General says Egypt should keep to transition plan
CAIRO (AP) — Egypt’s military chief called on the country Tuesday to adhere to the timetable of a political road map that envisions presidential elections by next spring, saying this would allow Egyptians to focus on challenges to national security.
Gen. Abdel-Fattah el-Sissi was speaking during a ceremony to honor troops ahead of the national commemoration of Egypt’s Oct. 6 crossing of the Suez Canal during the 1973 war with Israel.
The 40th anniversary is on Sunday, when the military plans air shows and other celebrations. Supporters of Mohammed Morsi, the Islamist president whom el-Sissi ousted, are for their part planning protest rallies. The July 3 coup against Morsi, Egypt’s first freely elected president, followed mass demonstrations calling on him to resign.
The planned protests and fears of renewed violence highlight the turmoil that continues to engulf Egypt and which may threaten to derail the military-backed road map announced after the coup that ends with presidential elections by early next year.
El-Sissi has spoken infrequently since Morsi’s ouster, despite massive popularity that positioned him as the country’s most prominent leader and raised fears that it may be the beginning of a personality cult. Many have called on el-Sissi to run for president, a prospect his spokesman has denied.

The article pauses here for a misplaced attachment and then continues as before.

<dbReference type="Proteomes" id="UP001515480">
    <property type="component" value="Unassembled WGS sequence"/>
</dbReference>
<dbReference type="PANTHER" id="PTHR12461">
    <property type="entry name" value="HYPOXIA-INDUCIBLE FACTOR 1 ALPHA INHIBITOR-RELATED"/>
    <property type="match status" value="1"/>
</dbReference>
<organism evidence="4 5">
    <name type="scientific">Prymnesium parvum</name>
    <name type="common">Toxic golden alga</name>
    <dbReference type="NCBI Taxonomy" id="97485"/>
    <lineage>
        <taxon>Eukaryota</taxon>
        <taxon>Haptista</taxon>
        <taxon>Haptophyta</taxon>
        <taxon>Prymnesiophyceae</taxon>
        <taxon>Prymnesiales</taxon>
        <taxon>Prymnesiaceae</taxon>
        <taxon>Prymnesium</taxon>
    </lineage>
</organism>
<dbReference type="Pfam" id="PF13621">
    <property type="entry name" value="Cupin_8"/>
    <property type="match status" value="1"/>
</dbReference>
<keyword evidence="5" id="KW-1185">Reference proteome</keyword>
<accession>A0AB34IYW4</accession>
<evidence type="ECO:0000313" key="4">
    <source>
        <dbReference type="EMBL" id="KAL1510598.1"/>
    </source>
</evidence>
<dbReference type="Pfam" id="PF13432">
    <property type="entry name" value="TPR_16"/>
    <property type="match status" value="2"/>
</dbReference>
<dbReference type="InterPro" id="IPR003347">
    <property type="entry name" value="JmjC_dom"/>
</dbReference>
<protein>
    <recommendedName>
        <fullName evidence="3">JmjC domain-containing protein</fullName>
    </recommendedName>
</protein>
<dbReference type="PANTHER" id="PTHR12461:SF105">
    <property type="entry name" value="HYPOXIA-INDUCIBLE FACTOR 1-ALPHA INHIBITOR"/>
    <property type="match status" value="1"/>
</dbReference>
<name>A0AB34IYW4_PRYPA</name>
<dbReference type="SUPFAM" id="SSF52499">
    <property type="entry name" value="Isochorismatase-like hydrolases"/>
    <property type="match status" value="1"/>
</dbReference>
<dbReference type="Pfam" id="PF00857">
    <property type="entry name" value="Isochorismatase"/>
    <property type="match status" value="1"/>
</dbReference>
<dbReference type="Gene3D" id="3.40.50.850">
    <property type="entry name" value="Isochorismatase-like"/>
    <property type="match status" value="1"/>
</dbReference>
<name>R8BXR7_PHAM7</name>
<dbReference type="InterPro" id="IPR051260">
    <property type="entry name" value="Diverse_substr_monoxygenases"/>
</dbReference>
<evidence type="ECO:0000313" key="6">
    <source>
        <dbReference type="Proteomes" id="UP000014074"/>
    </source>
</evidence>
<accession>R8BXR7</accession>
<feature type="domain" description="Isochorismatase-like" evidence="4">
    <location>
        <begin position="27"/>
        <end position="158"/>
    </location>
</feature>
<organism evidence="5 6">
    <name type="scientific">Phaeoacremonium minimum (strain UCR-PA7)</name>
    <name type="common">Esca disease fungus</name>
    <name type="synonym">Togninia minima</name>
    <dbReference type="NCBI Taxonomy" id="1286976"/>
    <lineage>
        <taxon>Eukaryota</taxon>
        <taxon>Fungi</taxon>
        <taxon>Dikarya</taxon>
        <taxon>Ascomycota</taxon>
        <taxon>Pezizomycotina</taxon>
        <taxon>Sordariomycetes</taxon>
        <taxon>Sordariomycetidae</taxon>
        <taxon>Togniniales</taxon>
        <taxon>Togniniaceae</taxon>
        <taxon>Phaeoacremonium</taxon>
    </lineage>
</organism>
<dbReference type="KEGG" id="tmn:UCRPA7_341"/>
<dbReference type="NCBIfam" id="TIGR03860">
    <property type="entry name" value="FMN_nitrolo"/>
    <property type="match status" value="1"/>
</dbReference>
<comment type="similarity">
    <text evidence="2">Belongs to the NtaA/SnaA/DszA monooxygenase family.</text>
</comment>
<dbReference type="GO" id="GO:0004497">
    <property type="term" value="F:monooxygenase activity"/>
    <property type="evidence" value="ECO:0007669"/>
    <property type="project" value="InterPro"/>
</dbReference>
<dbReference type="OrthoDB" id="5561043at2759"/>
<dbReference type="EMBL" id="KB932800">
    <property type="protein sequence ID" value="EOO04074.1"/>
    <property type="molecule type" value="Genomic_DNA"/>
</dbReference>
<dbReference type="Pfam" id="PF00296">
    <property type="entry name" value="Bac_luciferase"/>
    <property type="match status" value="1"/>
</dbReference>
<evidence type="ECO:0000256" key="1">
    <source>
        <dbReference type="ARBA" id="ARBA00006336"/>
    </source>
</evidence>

El-Sissi told the audience, which included families of troops killed during the 1973 war and in recent violence, that the armed forces will not support any candidate for the presidency.
“The armed forces will not support any single” candidate, el-Sissi said in comments aired on state TV and carried by other private stations. “Everyone has to face the people who will decide ... not the army.”
“You people will choose your rulers, and true, you are the ones who get rid of them too,” said el-Sissi, a reference to the huge demonstrations that helped push Morsi, as well as his predecessor Hosni Mubarak, from office.
El-Sissi called for “a quick conclusion to the transitional period according to the measures agreed upon in the road-map,” according to the official Middle East News Agency. “There must be an accord to quickly return to work, stability and confronting the challenges to Egypt’s national security.”
An appointed committee is nearly finished with the task of amending the constitution, the first step in the post-July 3 road map. Officials in the committee say a first draft of the charter is expected by mid-October. Parliamentary and presidential elections are to follow the adoption of the amended charter in a referendum, expected by late February or early March, capping the road map announced by el-Sissi.
Pro-Morsi protests have weakened, but continued on a near-daily basis, since his fall. Meanwhile, authorities have battled with a surge in militant activities in northern Sinai and in other parts of Egypt. They accuse Morsi supporters of fueling the violence to unsettle the interim authorities. The pro-Morsi camp has denied the charges.
In his speech, el-Sissi saluted troops and the police force for their role in fighting the violence.
In a rare gesture, el-Sissi also apologized to the residents of Sinai, whom he said may have suffered some losses or damage during the ongoing military operation against militants in the area bordering the Gaza Strip and Israel. El-Sissi vowed to compensate the residents for the losses they incurred.
Some residents of Sinai have complained of what they said were arbitrary raids that impacted civilians.